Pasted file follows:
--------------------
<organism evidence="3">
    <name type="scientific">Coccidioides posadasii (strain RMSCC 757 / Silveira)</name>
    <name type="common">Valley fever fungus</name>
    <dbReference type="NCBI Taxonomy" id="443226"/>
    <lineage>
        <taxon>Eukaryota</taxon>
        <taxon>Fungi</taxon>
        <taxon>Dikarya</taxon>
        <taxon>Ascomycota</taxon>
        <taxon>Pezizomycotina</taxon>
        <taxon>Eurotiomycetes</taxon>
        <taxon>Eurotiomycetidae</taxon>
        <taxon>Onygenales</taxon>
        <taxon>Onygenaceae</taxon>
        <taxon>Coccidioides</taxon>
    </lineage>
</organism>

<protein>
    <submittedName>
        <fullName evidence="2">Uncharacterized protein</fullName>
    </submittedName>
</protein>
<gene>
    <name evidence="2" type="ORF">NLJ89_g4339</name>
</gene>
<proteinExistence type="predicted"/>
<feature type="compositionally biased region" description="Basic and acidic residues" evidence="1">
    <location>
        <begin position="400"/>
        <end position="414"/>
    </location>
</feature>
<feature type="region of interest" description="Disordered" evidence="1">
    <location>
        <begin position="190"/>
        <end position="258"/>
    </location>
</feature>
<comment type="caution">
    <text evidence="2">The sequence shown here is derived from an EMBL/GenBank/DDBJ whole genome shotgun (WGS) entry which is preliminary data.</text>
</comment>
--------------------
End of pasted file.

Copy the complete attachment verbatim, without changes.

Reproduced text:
<organism evidence="3">
    <name type="scientific">Coccidioides posadasii (strain RMSCC 757 / Silveira)</name>
    <name type="common">Valley fever fungus</name>
    <dbReference type="NCBI Taxonomy" id="443226"/>
    <lineage>
        <taxon>Eukaryota</taxon>
        <taxon>Fungi</taxon>
        <taxon>Dikarya</taxon>
        <taxon>Ascomycota</taxon>
        <taxon>Pezizomycotina</taxon>
        <taxon>Eurotiomycetes</taxon>
        <taxon>Eurotiomycetidae</taxon>
        <taxon>Onygenales</taxon>
        <taxon>Onygenaceae</taxon>
        <taxon>Coccidioides</taxon>
    </lineage>
</organism>

<protein>
    <submittedName>
        <fullName evidence="2">Uncharacterized protein</fullName>
    </submittedName>
</protein>
<gene>
    <name evidence="2" type="ORF">NLJ89_g4339</name>
</gene>
<proteinExistence type="predicted"/>
<feature type="compositionally biased region" description="Basic and acidic residues" evidence="1">
    <location>
        <begin position="400"/>
        <end position="414"/>
    </location>
</feature>
<feature type="region of interest" description="Disordered" evidence="1">
    <location>
        <begin position="190"/>
        <end position="258"/>
    </location>
</feature>
<comment type="caution">
    <text evidence="2">The sequence shown here is derived from an EMBL/GenBank/DDBJ whole genome shotgun (WGS) entry which is preliminary data.</text>
</comment>